Piero della Francesca


Polyptych of the Misericordia

The Flagellation of Christ

St. Jerome in Penitence

Sigismondo Pandolfo Malatesta Praying in Front of St. Sigismund

Portrait of Sigismondo Pandolfo Malatesta

St. Jerome and a Donor

The Baptism of Christ

The History of the True Cross

       Adoration of the Holy Wood and the Meeting of Solomon        and the Queen of Sheba   
Constantine's Dream

Mary Magdalene

Madonna del parto

St. Julian


Polyptych of Saint Augustine


Polyptych of Perugia

Madonna and Child with Saints (Montefeltro Altarpiece)

Paired portraits of Federico da Montefeltro and Battista Sforza

Madonna di Senigallia

Giorgio Vasari's Lives of the Artists | Piero della Francesca


Art in Tuscany
Piero della Francesca, Constantine's Dream, c. 1455, fresco, 329 x 190 cm, San Francesco, Arezzo

Art in Tuscany  

Piero della Francesca | The Vision of Constantine

The Basilica of San Francesco in Arezzo is especially renowned for housing in the chancel the fresco cycle of the Legend of the True Cross by Piero della Francesca. The painting of the chancel began with a commission by the Aretine family Bicci, who called the painter Bicci di Lorenzo to paint the large cross-vault. In 1452, at Bicci's death, only the four Evangelists had been painted in the vault, as well as the triumphal arch with the Last Judgement and two Doctors of the Church.
Piero della Francesca was called in to complete the work.
The subject of Piero’s greatest fresco cycle, the Legend of the True Cross, was a medieval fabrication of fantastic complexity. The True Cross is the name for physical remnants which, by a Christian tradition, are believed to be from the cross upon which Jesus was crucified.
According to tradition, the Empress Helena (c. AD 250 – c. AD 330), mother of Constantine, the first Christian Emperor of Rome, travelled to the Holy Land, dated by modern historians in 326-28, founding churches and establishing relief agencies for the poor. It was afterwards claimed, that she discovered the hiding place of three crosses, believed to be used at the crucifixion of Jesus and the two thieves — St. Dismas and Gestas — who were executed with him, and that through a miracle it was revealed which of the three was the True Cross.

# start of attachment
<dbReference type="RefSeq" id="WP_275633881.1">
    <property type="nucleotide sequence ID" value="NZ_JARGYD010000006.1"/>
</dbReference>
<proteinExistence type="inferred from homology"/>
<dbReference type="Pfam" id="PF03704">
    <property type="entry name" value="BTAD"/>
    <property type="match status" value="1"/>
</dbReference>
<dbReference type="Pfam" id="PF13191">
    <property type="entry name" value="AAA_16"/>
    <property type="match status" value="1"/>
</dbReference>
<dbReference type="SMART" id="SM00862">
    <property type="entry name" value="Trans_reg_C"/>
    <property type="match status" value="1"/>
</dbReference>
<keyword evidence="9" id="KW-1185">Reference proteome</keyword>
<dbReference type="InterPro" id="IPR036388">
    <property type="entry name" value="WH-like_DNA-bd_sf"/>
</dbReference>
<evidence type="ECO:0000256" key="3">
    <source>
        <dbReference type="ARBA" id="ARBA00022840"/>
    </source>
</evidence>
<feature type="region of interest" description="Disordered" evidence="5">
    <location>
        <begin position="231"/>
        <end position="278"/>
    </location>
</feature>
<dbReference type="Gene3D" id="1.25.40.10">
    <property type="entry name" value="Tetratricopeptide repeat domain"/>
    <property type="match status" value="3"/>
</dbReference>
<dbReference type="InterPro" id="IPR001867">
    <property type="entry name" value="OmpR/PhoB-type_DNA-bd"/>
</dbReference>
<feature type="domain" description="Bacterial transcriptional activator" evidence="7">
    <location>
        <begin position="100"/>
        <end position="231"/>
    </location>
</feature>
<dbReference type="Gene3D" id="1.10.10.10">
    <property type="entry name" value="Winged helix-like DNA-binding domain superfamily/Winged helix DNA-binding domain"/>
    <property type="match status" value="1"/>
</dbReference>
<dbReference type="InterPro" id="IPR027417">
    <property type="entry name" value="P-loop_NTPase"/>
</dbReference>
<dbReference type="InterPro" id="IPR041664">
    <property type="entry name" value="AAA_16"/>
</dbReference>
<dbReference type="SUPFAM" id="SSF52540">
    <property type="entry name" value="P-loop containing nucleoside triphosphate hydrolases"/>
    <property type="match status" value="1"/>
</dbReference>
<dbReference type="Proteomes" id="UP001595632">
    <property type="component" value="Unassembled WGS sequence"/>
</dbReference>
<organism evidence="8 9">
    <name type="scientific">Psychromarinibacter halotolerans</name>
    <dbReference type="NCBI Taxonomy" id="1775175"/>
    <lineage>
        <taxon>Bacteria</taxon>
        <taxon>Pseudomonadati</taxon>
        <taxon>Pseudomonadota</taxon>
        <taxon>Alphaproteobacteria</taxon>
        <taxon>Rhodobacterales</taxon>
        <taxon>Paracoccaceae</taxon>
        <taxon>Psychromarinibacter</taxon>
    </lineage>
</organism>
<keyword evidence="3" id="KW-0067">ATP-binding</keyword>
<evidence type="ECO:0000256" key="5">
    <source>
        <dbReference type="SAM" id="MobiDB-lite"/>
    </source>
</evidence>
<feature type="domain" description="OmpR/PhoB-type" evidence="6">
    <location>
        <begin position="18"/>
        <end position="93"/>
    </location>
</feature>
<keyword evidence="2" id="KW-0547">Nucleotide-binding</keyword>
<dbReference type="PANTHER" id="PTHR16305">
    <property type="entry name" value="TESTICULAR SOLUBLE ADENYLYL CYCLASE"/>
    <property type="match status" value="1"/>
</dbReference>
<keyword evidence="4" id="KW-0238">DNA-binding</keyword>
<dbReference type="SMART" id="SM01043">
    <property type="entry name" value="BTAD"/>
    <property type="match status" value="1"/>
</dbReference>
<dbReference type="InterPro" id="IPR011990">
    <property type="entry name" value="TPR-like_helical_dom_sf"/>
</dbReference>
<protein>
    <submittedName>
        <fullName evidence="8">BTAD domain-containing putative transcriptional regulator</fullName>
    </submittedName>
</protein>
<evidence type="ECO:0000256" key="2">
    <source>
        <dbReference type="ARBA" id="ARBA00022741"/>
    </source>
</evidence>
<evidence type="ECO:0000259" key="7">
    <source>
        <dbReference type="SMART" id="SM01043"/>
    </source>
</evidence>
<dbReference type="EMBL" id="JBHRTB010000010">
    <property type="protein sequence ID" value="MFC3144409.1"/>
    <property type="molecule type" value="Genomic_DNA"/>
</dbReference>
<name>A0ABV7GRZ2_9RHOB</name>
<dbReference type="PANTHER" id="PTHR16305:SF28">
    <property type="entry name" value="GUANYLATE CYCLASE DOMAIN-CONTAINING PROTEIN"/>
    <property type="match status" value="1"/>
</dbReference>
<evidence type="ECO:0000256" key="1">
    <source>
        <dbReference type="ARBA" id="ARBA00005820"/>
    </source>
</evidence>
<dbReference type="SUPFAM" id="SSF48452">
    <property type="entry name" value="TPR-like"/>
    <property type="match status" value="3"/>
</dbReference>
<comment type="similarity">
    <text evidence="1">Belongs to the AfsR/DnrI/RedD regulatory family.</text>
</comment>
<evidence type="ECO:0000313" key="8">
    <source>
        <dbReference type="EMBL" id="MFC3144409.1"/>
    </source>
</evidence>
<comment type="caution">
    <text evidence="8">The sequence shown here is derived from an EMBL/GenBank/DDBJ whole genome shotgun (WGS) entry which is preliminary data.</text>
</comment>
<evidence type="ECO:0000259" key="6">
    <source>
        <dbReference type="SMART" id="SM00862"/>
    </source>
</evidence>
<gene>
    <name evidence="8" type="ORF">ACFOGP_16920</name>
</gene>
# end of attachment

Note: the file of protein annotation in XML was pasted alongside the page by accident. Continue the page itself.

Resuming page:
The dominant theme of the cycle is the triumph of the Cross which, since Adam’s death, has been guiding man to salvation. The frescoes occupy three levels on the side walls and the eastern wall, surrounding a large window. Piero della Francesca did not follow a chronological order, preferring to concentrate himself in the creation of symmetrical correspondences between the various scenes. [1]
Each scene is rendered with appropriate solemn majesty and yet the figures are, as Vasari reported “so well executed that but for the gift of speech they seemed alive.”




Inside his large tent, the Emperor lies asleep. Seated on a bench bathed in light, a servant watches over him and gazes dreamily out towards the onlooker.


Piero della Francesca, The Vision of Constantine (detail), ca.1457/8-1465 from Legend of the True Cross cycle

Constantine and his rival Maxentius were vying for the position of emperor of Rome, and about to do battle at the Milvian Bridge over the Tiber River in Rome. The night before the battle, just before the dawn, Constantine lies in bed guarded by a halberdier and a sentry holding a mace who blocks entry into the tent. Although his eyes are closed, Constantine sees what we see but not yet understanding its meaning. His attendant, sitting in a melancholy pose, seems to comprehend. Constantine lies at the foot of the tent pole like a figure of Adam at the foot of the Cross. With this motif, Piero shows the death of paganism at the birth of Christianity.